Two storms don’t change opinions on climate
WASHINGTON — Back-to-back hurricanes fueled by warm Atlantic waters might have altered the coasts of Texas and Florida, but there’s no indication they are shifting the politics of climate change.
“We cannot ignore that carbon emissions are causing our ocean temperatures to get warmer, which is fueling more powerful hurricanes,” said Sen. Kirsten Gillibrand, a Democrat from New York, at a lightly attended hearing on carbon-capture technology.
Yet that is exactly what many are doing on an issue that increasingly breaks down along partisan lines. Republicans in charge of the House and Senate haven’t scheduled hearings to examine the phenomenon. President Donald Trump has ignored shouted questions on the topic and administration officials have brushed the whole issue aside as a distraction.
Scott Pruitt, the head of the Environmental Protection Agency, told CNN it is “very, very insensitive” to storm victims to “have any kind of focus on the cause and effect of the storm versus helping people.”
Research shows monster storms might actually harden people’s position, underscoring already entrenched beliefs about the role that humans play in warming the planet.
“The climate movement can’t depend on the weather to make its political case,” said Robert Brulle, a sociologist at Drexel University who studies environmental activism. “We have a window of opportunity to draw attention to the issue — and then three weeks from now we’ll be talking about something else.”
Environmental disasters, including an oil spill off the California coast, toxic pollution emanating from New York’s Love Canal and Ohio’s Cuyahoga River bursting into flames,
helped catalyze the modern-day ecological movement, shifting public views. But unlike climate change, the causes were clearer; there was no need for scientists to interpret data or model scenarios.
It’s much harder to attack the science of an oil spill, Brulle said. “You can’t have a tactic of denying the science when you can see it right there with your very eyes.”
Some environmental activists say Hurricanes Harvey and Irma should be a wake-up call, vividly illustrating the potential consequences of extreme weather events made worse by climate change. Scientists haven’t linked either hurricane directly to climate change — something they might never be able to do — though they stress global warming is leading to more intense, more frequent storms.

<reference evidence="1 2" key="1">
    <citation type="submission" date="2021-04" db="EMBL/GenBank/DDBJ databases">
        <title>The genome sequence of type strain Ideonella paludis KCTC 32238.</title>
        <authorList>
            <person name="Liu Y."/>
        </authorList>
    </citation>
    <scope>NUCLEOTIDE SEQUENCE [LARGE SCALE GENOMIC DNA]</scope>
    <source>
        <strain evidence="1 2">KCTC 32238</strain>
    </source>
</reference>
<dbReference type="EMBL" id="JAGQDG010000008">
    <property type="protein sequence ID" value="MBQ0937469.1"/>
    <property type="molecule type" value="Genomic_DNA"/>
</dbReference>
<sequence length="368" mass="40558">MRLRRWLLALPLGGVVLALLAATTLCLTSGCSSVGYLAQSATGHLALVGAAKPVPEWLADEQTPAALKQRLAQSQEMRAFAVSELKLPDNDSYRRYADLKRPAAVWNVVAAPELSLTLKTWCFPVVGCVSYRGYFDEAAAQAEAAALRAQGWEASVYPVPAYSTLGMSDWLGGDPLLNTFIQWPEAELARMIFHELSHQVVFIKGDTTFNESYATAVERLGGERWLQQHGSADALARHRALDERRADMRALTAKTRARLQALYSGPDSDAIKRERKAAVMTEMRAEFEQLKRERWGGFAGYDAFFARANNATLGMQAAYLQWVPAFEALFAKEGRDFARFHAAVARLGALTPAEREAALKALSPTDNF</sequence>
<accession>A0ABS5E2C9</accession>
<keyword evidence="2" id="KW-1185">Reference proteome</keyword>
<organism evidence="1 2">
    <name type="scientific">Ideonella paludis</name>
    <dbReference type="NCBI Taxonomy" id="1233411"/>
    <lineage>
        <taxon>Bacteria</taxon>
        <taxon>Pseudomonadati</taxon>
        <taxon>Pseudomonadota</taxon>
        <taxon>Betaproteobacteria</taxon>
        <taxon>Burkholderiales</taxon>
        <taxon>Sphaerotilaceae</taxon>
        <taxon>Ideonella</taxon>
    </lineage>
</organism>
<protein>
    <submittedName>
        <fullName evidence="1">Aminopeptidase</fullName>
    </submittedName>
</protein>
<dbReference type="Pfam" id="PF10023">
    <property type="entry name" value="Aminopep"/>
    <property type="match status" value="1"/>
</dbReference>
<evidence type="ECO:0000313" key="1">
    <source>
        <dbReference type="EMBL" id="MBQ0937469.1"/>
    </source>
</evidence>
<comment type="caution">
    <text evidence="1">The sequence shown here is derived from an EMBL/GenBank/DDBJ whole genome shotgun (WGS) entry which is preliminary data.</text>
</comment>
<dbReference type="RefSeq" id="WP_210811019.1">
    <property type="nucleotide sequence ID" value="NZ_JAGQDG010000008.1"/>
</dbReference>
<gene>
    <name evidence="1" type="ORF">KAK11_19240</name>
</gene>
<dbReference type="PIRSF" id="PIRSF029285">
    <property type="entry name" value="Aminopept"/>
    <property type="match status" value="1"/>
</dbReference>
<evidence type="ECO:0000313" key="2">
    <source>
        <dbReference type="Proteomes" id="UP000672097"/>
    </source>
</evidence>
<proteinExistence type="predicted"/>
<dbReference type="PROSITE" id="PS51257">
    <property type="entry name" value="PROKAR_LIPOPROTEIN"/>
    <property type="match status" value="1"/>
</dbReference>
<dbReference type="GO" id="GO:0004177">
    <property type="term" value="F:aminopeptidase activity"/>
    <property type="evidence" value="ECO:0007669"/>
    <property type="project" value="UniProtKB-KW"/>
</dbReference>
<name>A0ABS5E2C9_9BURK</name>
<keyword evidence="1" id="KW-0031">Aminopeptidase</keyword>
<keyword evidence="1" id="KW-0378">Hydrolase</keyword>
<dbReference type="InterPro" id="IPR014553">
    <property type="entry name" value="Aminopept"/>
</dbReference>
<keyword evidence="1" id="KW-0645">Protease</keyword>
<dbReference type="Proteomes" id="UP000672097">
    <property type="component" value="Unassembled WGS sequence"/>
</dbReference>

Decades into the debate over climate change, people’s views on the subject are tied up with their political ideology. And it takes more than 185-mileper-hour winds to change their beliefs.
People in areas that have experienced extreme weather are only marginally more likely to support climate adaption policies such as elevation requirements and restrictions on coastal development, according to research published in the September issue of “Global Environmental Change.” Instead, political party identification is a much bigger factor in how people view the issue, according to the study.
There are parallels to the gun-control debate, which didn’t dramatically shift after shootings of schoolchildren in Connecticut and a congressman in Virginia.
In both cases, “there is a very powerful special-interest influence group” that has effectively squelched debate, U.S. Sen. Sheldon Whitehouse, a Democrat from Rhode Island, said.
President Barack Obama, a Democrat, made fighting climate change a signature policy of his administration. Trump and Republicans in Congress have sought to roll back those efforts.
Some environmental advocates might be wary of being seen as exploiting a natural disaster for long-term policy changes when homeowners are still ripping sodden carpet from their floors and utilities are still working to restore electricity. Whitehouse says there is plenty of time to talk about the issue as lawmakers debate hurricane-spending relief packages and stormravaged cities rebuild.
Some environmental activists say Hurricanes Harvey and Irma should be a wake-up call that climate change is linked to the intensity and frequency of storms. Hurricane Harvey, shown here last month, devastated Houston.